One Mississippi Schools Take Of MLK And Robert E. Lee DayBy Annie Gilbertson | Published 21 Jan 2013 05:15am |
“I’m not sure.”
“To be honest, I don’t know.”
“A day we get out of class!”
That’s because most people know the 3rd Monday in January as Dr. Martin Luther King Jr. Day. Hinds Community College in Central Mississippi, like a handful of other Southern institutions, chooses to call it something else. Hinds students Tyrel Guyten, Kristin Bradshaw, and Jabriel Mayers find the switch confusing. Students Jaylan Sutton and Kevin Stamper also aren’t sure what Heritage Day stands for.
“I have no idea.”
“Can you elaborate on the question a little bit more?”
Heritage Day turns up on Hinds’ calendars as recently as the early 90s. Hinds Community College declined to be interviewed so it’s unclear if this was a response to MLK Day becoming a state holiday in the late 80s. In an email, Hinds representatives said Heritage Day allows “employees of the college [to] celebrate their heritage, whatever that may be.”
Critics, such as Hinds student Carrie Brown, wonder if Heritage Day and other renames aren’t a way to keep the peace between those who advocated for MLK Day and those who opposed it.
“To be honest, just to please people so they don’t step on anybody’s toes,” says Brown.
Brown adds some schools may be tiptoeing because in Mississippi, as in several states across the south, MLK Day is shared – by law – with the remembrance of Confederate General Robert E. Lee. Which begs the questions: Is that counter intuitive? Offensive?
“Yeah, I believe so,” says Brown. “Martin Luther King – he stood for something. He wanted better. And Robert E. Lee. You know. North/South. Black/White. Good/Bad.”
Brown is white. Her classmate Tyrel Guyton, who is black, says he is not offended so easily.
“I don’t think its offensive,” says Guyton. “No. They are both getting celebrated so both sides should be happy.”
“Like white people and black people?” I ask.
“Yes,” says Guyton, chuckling in surprise of his own response. “If you want to put it that way.”
That’s a message experts say many Southern students are getting on this day: that history is not shared. Dr. Ted Ownby, Director of the Center for the Study of Southern Culture at the University of Mississippi, says that message contradicts the inclusion King stood for. And, Ownby says it saddles schools with the task of cleaning up the confusion.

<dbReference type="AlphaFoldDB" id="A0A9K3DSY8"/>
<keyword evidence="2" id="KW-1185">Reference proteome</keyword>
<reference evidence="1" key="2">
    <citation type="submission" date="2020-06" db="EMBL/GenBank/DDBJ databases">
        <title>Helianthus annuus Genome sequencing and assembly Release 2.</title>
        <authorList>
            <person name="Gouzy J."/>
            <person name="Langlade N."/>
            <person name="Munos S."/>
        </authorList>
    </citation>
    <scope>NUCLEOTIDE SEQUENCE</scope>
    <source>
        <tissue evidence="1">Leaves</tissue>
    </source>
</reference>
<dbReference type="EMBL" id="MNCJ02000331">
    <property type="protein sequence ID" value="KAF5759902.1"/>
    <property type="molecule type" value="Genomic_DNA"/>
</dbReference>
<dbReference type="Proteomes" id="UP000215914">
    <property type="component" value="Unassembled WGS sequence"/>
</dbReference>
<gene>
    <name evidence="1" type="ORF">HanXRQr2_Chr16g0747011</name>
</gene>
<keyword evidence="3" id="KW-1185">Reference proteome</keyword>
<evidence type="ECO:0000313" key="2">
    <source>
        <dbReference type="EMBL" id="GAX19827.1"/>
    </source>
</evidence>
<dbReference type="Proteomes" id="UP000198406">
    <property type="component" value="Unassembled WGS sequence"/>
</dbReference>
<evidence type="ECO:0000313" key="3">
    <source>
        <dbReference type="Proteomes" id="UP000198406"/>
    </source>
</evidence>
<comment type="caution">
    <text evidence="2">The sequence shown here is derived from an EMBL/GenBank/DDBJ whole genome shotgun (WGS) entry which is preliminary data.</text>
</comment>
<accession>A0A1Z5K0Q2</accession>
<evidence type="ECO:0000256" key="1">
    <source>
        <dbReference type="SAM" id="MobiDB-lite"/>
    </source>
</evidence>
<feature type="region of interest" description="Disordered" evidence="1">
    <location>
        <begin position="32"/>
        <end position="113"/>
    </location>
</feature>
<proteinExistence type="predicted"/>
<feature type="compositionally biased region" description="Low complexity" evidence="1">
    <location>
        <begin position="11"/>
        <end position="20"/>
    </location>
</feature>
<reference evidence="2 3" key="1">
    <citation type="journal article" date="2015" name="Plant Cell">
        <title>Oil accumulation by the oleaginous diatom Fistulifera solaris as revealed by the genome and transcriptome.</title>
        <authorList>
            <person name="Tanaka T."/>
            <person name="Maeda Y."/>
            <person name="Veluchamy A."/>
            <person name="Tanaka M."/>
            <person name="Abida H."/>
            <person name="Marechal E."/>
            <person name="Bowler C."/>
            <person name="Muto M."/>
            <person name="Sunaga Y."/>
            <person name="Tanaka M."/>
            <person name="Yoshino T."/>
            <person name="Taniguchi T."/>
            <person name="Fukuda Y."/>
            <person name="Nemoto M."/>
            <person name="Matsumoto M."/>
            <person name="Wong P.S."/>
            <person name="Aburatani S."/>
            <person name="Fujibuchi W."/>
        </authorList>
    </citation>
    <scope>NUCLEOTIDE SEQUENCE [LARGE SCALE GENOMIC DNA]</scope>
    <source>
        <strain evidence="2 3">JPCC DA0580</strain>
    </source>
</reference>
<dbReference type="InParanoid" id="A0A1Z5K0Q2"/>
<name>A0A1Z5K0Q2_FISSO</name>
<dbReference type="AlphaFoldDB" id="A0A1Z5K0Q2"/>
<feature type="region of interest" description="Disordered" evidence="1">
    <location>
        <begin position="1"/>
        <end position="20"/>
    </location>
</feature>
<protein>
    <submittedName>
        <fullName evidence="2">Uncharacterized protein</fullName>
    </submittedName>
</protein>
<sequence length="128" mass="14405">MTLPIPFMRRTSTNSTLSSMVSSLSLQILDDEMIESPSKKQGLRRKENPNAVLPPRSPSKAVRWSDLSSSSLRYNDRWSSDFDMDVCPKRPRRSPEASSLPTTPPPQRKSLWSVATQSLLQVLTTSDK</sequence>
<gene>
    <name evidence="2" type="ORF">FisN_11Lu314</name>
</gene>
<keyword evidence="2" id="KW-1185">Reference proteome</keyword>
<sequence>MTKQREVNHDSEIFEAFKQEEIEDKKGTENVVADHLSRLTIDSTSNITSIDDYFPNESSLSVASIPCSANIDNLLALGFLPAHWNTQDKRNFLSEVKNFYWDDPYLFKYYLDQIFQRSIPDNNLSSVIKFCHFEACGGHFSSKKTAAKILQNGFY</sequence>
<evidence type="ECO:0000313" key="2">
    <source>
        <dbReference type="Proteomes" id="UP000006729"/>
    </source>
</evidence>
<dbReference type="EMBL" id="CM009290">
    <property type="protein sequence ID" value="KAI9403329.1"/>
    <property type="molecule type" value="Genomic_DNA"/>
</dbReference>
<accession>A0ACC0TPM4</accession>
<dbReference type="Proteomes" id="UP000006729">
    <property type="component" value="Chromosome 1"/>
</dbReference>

“I think it is important to name Martin Luther King or the civil rights struggle more broadly as what this holiday is noting,” says Ownby.
Ownby says many Mississippi schools remove the confusion by using MLK Day, and leaving out General Lee all together. (He is careful to add he is not advocating schools forget Lee’s historical significance.) But Ownby says schools should examine their approach to the holiday to create a meaningful entry point to learning civil rights history and having critical discussions about equity today.
“Saying Heritage Day or History Day, I doubt if that encourages the discussion that it could, or I think should,” says Ownby.
Historically, the controversy MLK Day stirs adds another complicated layer. Mississippi Legislator Hillman Frazier proposed the adoption 1987, passing it despite the opposition of some white lawmakers. Frazier says some can choose to see the Lee pairing as bankrupting MLK Day of its meaning, but he sees it the other way around.His bill took what was once a Confederate holiday and draped it with a message of civil rights.
“It’s a learning experience,” says Frazier. “It’s a teachable moment. We can teach more about the beliefs of Dr. Martin Luther King. And also talk about Robert E. Lee and the position he took in the South and show how over a period of time other southern “patriots” changed after seeing the light.”
Frazier says the US has yet to achieve equality. But check the score board. He says most Mississippi students, white or black, know far more about the life and legacy of King than Robert E. Lee. They may even use their day off to watch the inauguration of the first black president.
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